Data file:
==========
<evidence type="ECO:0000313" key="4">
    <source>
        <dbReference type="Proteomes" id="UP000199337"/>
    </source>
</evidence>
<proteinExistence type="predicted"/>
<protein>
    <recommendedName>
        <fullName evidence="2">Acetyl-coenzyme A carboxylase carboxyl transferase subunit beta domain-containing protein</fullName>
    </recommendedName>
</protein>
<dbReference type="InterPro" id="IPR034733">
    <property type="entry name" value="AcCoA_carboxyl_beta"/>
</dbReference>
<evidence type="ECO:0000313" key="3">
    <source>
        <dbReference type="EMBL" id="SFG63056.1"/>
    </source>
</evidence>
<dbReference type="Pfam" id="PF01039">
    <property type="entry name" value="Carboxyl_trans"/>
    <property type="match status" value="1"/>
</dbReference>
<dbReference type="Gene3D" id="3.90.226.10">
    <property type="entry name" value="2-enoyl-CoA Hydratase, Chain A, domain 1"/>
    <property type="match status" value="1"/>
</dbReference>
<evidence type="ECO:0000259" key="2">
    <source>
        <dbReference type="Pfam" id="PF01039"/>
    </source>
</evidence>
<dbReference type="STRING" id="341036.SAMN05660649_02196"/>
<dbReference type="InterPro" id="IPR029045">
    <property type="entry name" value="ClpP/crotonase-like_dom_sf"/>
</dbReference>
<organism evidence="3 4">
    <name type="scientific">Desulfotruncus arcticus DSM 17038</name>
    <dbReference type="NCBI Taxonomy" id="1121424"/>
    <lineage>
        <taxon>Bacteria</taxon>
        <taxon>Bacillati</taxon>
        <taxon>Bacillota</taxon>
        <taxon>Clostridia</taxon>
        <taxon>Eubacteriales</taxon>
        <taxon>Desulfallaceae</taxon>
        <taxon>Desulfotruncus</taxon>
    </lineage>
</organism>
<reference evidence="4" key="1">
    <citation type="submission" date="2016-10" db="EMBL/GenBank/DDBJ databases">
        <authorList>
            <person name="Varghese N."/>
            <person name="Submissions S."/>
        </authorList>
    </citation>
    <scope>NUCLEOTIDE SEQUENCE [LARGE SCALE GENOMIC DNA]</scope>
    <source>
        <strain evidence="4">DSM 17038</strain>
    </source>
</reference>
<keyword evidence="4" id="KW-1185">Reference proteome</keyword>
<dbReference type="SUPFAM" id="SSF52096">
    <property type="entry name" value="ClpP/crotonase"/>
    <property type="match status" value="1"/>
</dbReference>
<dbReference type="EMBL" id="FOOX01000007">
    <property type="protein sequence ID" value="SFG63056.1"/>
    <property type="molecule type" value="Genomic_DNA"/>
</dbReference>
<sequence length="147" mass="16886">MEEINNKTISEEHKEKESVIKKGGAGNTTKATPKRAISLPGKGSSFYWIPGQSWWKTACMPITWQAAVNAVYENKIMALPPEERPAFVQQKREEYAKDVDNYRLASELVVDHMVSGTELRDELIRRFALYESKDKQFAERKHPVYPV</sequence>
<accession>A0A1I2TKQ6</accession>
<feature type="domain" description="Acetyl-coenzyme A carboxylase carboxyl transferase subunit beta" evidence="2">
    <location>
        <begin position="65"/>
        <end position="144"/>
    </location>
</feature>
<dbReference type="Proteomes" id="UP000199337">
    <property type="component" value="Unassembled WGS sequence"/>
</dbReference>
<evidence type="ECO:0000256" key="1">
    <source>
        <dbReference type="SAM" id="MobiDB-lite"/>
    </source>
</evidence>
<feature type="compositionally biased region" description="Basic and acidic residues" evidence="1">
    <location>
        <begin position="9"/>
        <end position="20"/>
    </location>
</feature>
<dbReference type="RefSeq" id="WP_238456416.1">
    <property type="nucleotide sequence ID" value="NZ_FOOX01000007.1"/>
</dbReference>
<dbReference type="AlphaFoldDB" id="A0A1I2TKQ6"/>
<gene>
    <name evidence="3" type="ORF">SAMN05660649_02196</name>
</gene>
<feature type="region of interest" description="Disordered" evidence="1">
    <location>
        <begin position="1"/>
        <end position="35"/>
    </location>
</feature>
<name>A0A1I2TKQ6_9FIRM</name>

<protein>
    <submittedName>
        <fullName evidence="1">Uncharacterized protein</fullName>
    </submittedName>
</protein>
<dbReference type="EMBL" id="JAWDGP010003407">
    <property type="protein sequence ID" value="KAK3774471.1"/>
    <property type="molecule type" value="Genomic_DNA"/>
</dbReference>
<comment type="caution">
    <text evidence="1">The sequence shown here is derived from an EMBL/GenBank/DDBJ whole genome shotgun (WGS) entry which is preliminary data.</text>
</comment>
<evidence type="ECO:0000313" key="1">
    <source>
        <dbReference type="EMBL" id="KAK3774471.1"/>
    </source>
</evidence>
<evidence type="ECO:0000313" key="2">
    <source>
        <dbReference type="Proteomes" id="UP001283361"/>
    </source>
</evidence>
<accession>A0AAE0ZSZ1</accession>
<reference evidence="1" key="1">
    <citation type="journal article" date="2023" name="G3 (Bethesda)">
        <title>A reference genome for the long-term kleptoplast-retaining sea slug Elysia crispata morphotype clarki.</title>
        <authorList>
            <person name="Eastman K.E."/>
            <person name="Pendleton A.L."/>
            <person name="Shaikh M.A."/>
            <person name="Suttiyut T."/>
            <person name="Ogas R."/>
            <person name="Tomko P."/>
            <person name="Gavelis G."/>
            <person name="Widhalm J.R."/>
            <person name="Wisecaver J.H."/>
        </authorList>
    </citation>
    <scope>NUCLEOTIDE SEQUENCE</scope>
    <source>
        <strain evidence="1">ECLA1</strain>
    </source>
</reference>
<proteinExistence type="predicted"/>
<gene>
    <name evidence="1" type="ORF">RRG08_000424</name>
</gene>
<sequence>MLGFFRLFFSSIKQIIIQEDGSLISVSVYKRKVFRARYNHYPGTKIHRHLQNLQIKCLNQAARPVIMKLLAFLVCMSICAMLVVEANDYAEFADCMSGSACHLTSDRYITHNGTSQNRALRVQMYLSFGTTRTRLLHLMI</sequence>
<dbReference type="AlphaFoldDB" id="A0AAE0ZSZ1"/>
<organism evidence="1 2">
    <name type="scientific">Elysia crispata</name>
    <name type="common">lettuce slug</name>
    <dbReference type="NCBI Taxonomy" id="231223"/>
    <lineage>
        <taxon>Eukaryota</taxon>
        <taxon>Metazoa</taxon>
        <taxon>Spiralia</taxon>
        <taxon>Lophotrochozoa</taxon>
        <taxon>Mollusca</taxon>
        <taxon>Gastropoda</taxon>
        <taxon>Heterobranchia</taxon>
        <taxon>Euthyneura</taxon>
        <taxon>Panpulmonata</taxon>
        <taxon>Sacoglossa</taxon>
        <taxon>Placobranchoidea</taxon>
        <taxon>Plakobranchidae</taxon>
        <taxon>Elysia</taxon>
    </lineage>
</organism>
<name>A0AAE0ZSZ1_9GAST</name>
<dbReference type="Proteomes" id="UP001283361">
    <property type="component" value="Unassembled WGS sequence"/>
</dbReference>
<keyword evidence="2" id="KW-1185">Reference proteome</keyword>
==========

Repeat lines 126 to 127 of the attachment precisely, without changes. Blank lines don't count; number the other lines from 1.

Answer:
        <dbReference type="Proteomes" id="UP001283361"/>
    </source>